Enter a more ridiculous way of cheating: the Minecraft bot. When I was a Freshman at CMU, I made such a bot for my term project. It couldn't do much beyond basic pathfinding, parsing chunk data, and saying pre-programmed things in the in-game chat, but it was definitely a start. I wanted something that I could leave on overnight, so that when I woke up I would have chests full of materials that were strip-mined by my hardy, diligent worker bot. Unfortunately, this is obviously way easier to say than to do. Strip mining requires that the bot know which materials are valuable, that it knows to make a new pickaxe when its old one breaks, when to stop mining due to caves, lava flows, water, gravel, etc. And this is just one aspect of the game! (Just to be clear, I'm talking about a bot that pretends it's a client on a Minecraft server, over an internet connection. Recognizing patterns in pixels on the screen in a programmatical way would be absolutely crazy.)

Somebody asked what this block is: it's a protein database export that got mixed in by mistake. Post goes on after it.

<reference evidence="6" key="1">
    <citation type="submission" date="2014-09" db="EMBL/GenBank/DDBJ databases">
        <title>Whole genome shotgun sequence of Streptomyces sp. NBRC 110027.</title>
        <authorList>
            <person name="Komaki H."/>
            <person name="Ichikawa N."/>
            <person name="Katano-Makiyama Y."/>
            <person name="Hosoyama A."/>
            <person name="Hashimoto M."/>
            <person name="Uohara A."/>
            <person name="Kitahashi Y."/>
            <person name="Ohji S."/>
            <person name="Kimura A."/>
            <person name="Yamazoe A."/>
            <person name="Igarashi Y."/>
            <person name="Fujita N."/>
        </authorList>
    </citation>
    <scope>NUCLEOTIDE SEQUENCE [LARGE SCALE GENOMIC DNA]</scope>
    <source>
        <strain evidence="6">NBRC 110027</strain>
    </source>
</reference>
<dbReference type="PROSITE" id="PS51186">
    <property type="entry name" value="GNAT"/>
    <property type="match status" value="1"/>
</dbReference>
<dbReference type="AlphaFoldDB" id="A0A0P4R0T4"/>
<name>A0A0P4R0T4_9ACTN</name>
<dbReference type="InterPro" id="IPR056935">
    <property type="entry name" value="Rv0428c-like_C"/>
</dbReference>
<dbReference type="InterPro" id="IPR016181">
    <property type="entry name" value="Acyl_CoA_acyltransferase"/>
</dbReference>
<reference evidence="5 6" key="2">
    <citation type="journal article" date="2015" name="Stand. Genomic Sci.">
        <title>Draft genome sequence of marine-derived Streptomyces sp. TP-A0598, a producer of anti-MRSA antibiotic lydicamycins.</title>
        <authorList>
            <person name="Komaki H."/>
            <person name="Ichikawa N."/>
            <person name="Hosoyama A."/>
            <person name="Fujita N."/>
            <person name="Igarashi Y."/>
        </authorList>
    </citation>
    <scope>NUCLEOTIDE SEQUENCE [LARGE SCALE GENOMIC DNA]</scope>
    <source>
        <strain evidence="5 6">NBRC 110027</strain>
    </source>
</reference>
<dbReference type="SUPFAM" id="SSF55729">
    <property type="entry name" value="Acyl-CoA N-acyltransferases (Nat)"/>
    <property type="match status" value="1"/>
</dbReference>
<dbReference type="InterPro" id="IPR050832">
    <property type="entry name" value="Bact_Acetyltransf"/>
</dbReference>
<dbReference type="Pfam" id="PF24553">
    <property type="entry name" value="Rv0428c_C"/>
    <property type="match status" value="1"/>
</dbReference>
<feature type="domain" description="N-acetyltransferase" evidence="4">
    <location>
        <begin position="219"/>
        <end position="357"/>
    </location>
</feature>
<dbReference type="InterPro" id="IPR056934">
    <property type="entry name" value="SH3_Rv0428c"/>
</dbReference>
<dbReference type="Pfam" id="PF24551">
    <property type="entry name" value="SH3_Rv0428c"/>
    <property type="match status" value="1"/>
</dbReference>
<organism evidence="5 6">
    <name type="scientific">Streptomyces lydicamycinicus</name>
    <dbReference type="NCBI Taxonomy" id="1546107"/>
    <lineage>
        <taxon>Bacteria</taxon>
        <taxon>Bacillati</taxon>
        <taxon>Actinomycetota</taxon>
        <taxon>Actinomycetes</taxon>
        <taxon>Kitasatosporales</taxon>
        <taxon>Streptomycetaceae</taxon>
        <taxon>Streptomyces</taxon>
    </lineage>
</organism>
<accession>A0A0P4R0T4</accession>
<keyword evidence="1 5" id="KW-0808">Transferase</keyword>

Lately I've been thinking of going even further. Don't just teach the bot how to strip mine, teach the bot how to avoid danger, to fight creepers, to farm wheat, craft tools, build structures, and make me coffee in the morning. The best way to go about this would be to create an AI that would plan out the best possible sequence of separate things to do (which is, admittedly, totally arbitrary), all the while tracking the resources it would gain, the probability that certain events might happen (such as not finding the gold it was looking for, or that a mob in the area might end up overpowering it), its current status (like health and hunger), and, most importantly, the likelihood of it dying at any given moment (which, I assume, it would try to avoid at all costs.)